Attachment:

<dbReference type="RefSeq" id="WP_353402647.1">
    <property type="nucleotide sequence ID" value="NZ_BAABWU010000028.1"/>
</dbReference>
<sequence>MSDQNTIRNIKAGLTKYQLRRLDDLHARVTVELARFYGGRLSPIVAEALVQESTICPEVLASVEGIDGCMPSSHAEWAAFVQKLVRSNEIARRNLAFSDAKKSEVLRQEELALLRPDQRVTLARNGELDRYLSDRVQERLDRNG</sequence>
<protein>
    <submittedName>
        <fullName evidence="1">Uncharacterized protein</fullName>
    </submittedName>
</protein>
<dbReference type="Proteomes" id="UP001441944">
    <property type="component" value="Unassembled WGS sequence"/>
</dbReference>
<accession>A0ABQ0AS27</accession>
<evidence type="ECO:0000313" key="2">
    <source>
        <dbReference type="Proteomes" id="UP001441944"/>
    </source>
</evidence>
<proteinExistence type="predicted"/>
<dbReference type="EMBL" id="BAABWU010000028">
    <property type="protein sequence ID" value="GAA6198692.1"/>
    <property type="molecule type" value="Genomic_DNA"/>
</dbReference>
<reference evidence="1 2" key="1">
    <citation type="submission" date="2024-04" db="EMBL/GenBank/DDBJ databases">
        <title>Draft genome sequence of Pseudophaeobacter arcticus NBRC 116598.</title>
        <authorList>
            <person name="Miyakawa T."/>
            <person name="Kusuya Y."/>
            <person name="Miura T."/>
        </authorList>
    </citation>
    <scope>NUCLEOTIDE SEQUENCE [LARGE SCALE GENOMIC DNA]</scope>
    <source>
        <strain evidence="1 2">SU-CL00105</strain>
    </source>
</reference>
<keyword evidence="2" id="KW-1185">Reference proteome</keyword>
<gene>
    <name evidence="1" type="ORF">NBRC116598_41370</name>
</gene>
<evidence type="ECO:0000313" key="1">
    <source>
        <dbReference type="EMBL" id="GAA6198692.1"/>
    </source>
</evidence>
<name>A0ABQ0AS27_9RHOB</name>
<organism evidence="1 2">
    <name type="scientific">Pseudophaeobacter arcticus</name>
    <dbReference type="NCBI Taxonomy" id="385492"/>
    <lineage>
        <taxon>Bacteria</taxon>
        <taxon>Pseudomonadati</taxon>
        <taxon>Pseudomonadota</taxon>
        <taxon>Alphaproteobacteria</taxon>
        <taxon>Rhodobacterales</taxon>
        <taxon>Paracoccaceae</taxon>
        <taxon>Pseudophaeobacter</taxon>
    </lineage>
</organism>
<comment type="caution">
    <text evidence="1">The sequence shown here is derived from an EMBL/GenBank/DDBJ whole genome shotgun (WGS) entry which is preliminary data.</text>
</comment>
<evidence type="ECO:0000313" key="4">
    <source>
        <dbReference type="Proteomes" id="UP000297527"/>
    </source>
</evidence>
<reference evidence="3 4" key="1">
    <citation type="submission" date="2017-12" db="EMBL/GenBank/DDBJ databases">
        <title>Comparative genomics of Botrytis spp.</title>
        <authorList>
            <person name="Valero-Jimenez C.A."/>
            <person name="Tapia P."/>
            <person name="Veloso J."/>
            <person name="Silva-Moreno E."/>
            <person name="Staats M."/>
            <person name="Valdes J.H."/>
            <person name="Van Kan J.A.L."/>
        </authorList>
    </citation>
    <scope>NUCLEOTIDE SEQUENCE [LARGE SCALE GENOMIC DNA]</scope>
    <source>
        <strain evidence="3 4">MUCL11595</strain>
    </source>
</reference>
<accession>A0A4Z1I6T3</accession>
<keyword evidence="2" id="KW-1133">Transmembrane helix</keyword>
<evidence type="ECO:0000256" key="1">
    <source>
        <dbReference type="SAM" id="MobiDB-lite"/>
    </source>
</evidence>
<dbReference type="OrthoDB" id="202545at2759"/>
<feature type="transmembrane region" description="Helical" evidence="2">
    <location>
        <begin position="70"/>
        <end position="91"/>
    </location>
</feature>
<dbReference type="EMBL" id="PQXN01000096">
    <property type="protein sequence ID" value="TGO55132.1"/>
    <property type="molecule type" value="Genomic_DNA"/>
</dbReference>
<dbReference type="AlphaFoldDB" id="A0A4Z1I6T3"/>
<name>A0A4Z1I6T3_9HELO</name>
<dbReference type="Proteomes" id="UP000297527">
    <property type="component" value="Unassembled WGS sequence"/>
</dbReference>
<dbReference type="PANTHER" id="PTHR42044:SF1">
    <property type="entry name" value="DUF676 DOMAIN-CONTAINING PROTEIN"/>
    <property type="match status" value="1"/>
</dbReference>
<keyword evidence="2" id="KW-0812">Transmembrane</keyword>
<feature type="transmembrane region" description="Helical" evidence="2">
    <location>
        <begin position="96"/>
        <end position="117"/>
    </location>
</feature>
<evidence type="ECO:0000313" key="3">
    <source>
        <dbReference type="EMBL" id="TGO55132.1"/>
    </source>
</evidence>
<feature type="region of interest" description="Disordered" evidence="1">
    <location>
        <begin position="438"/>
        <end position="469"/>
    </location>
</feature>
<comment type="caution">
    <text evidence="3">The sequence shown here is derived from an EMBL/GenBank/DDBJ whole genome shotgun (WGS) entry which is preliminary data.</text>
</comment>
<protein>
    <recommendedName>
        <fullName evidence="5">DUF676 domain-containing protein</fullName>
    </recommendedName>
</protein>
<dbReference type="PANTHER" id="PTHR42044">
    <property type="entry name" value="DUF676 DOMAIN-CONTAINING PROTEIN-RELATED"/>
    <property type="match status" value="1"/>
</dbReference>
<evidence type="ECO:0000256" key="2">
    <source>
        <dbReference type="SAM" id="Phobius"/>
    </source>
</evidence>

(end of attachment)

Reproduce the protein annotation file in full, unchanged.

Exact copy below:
<dbReference type="RefSeq" id="WP_353402647.1">
    <property type="nucleotide sequence ID" value="NZ_BAABWU010000028.1"/>
</dbReference>
<sequence>MSDQNTIRNIKAGLTKYQLRRLDDLHARVTVELARFYGGRLSPIVAEALVQESTICPEVLASVEGIDGCMPSSHAEWAAFVQKLVRSNEIARRNLAFSDAKKSEVLRQEELALLRPDQRVTLARNGELDRYLSDRVQERLDRNG</sequence>
<protein>
    <submittedName>
        <fullName evidence="1">Uncharacterized protein</fullName>
    </submittedName>
</protein>
<dbReference type="Proteomes" id="UP001441944">
    <property type="component" value="Unassembled WGS sequence"/>
</dbReference>
<accession>A0ABQ0AS27</accession>
<evidence type="ECO:0000313" key="2">
    <source>
        <dbReference type="Proteomes" id="UP001441944"/>
    </source>
</evidence>
<proteinExistence type="predicted"/>
<dbReference type="EMBL" id="BAABWU010000028">
    <property type="protein sequence ID" value="GAA6198692.1"/>
    <property type="molecule type" value="Genomic_DNA"/>
</dbReference>
<reference evidence="1 2" key="1">
    <citation type="submission" date="2024-04" db="EMBL/GenBank/DDBJ databases">
        <title>Draft genome sequence of Pseudophaeobacter arcticus NBRC 116598.</title>
        <authorList>
            <person name="Miyakawa T."/>
            <person name="Kusuya Y."/>
            <person name="Miura T."/>
        </authorList>
    </citation>
    <scope>NUCLEOTIDE SEQUENCE [LARGE SCALE GENOMIC DNA]</scope>
    <source>
        <strain evidence="1 2">SU-CL00105</strain>
    </source>
</reference>
<keyword evidence="2" id="KW-1185">Reference proteome</keyword>
<gene>
    <name evidence="1" type="ORF">NBRC116598_41370</name>
</gene>
<evidence type="ECO:0000313" key="1">
    <source>
        <dbReference type="EMBL" id="GAA6198692.1"/>
    </source>
</evidence>
<name>A0ABQ0AS27_9RHOB</name>
<organism evidence="1 2">
    <name type="scientific">Pseudophaeobacter arcticus</name>
    <dbReference type="NCBI Taxonomy" id="385492"/>
    <lineage>
        <taxon>Bacteria</taxon>
        <taxon>Pseudomonadati</taxon>
        <taxon>Pseudomonadota</taxon>
        <taxon>Alphaproteobacteria</taxon>
        <taxon>Rhodobacterales</taxon>
        <taxon>Paracoccaceae</taxon>
        <taxon>Pseudophaeobacter</taxon>
    </lineage>
</organism>
<comment type="caution">
    <text evidence="1">The sequence shown here is derived from an EMBL/GenBank/DDBJ whole genome shotgun (WGS) entry which is preliminary data.</text>
</comment>
<evidence type="ECO:0000313" key="4">
    <source>
        <dbReference type="Proteomes" id="UP000297527"/>
    </source>
</evidence>
<reference evidence="3 4" key="1">
    <citation type="submission" date="2017-12" db="EMBL/GenBank/DDBJ databases">
        <title>Comparative genomics of Botrytis spp.</title>
        <authorList>
            <person name="Valero-Jimenez C.A."/>
            <person name="Tapia P."/>
            <person name="Veloso J."/>
            <person name="Silva-Moreno E."/>
            <person name="Staats M."/>
            <person name="Valdes J.H."/>
            <person name="Van Kan J.A.L."/>
        </authorList>
    </citation>
    <scope>NUCLEOTIDE SEQUENCE [LARGE SCALE GENOMIC DNA]</scope>
    <source>
        <strain evidence="3 4">MUCL11595</strain>
    </source>
</reference>
<accession>A0A4Z1I6T3</accession>
<keyword evidence="2" id="KW-1133">Transmembrane helix</keyword>
<evidence type="ECO:0000256" key="1">
    <source>
        <dbReference type="SAM" id="MobiDB-lite"/>
    </source>
</evidence>
<dbReference type="OrthoDB" id="202545at2759"/>
<feature type="transmembrane region" description="Helical" evidence="2">
    <location>
        <begin position="70"/>
        <end position="91"/>
    </location>
</feature>
<dbReference type="EMBL" id="PQXN01000096">
    <property type="protein sequence ID" value="TGO55132.1"/>
    <property type="molecule type" value="Genomic_DNA"/>
</dbReference>
<dbReference type="AlphaFoldDB" id="A0A4Z1I6T3"/>
<name>A0A4Z1I6T3_9HELO</name>
<dbReference type="Proteomes" id="UP000297527">
    <property type="component" value="Unassembled WGS sequence"/>
</dbReference>
<dbReference type="PANTHER" id="PTHR42044:SF1">
    <property type="entry name" value="DUF676 DOMAIN-CONTAINING PROTEIN"/>
    <property type="match status" value="1"/>
</dbReference>
<keyword evidence="2" id="KW-0812">Transmembrane</keyword>
<feature type="transmembrane region" description="Helical" evidence="2">
    <location>
        <begin position="96"/>
        <end position="117"/>
    </location>
</feature>
<evidence type="ECO:0000313" key="3">
    <source>
        <dbReference type="EMBL" id="TGO55132.1"/>
    </source>
</evidence>
<feature type="region of interest" description="Disordered" evidence="1">
    <location>
        <begin position="438"/>
        <end position="469"/>
    </location>
</feature>
<comment type="caution">
    <text evidence="3">The sequence shown here is derived from an EMBL/GenBank/DDBJ whole genome shotgun (WGS) entry which is preliminary data.</text>
</comment>
<protein>
    <recommendedName>
        <fullName evidence="5">DUF676 domain-containing protein</fullName>
    </recommendedName>
</protein>
<dbReference type="PANTHER" id="PTHR42044">
    <property type="entry name" value="DUF676 DOMAIN-CONTAINING PROTEIN-RELATED"/>
    <property type="match status" value="1"/>
</dbReference>
<evidence type="ECO:0000256" key="2">
    <source>
        <dbReference type="SAM" id="Phobius"/>
    </source>
</evidence>